Historical cuts to local and state health departments during the Great Recession have lingered long beyond their time and pose new threats to community wellness in the face of the coronavirus pandemic, reports the New York Times.
These budget cuts have become an annual occurrence, leaving health departments with bare-bones staffs – nearly one quarter of their workforces have been reduced nationally since 2008, according to the National Association of County and City Health Officials – and already operating at capacity before the onset of the virus last month.
In the face of new virus prevention and treatment demands, many key functions of healthcare departments, including home healthcare, reproductive and immunization education, and anti-smoking campaigns, are being put on hold.
Cindy Kinnard, the director of public health in Kewaunee County, Wisconsin, tells the Times “At its height, the department had eight employees. Now it is down to six, hardly enough to handle the flood of tasks at this moment. “We’re getting a lot of telephone calls and a lot of questions. We are definitely understaffed for it.”
Adds Adriane Casalotti, chief of government and public affairs for the National Association of County and City Health Officials, “…they’ve really been hit hard, and the vast majority of them have not recovered. That’s apparent in both budgets and also in their work force.”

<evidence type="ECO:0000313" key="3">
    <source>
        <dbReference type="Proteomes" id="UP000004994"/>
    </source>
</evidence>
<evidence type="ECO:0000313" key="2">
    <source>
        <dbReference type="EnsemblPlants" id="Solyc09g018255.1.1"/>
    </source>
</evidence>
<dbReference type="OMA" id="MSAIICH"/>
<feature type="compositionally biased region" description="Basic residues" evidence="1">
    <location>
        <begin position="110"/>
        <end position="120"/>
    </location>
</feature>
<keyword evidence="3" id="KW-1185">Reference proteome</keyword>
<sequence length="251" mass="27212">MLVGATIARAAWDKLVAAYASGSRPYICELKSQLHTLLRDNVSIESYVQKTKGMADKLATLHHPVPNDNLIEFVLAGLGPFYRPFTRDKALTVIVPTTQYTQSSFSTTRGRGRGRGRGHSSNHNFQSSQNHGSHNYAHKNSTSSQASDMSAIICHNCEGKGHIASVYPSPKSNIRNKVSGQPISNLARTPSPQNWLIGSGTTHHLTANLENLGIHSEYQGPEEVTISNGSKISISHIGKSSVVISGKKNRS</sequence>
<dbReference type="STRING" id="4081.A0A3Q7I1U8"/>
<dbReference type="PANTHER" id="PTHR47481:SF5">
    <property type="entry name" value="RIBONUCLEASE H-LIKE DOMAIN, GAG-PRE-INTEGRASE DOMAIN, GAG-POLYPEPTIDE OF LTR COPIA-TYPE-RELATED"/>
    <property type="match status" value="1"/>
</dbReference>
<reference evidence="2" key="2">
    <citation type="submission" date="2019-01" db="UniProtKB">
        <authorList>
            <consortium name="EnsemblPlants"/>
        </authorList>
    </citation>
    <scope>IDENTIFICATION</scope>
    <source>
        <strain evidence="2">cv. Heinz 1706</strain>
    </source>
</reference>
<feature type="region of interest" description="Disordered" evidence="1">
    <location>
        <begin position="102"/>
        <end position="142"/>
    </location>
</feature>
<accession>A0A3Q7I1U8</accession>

Some health departments are optimistic about the multi-billion dollar aid package which was recently authorized by congress, but even so are realistic about how quickly the funds will be utilized on coronavirus needs, leaving little to prop up core budget operations.
A. Scott Lockard, director of the Kentucky River District Health Department, said that “it shows that our public health infrastructure has been severely weakened over the years. We have much fewer people to respond when we have a situation like this.”
Read more about how health and wellness departments are grappling with underfunded programs and staffing during coronavirus here.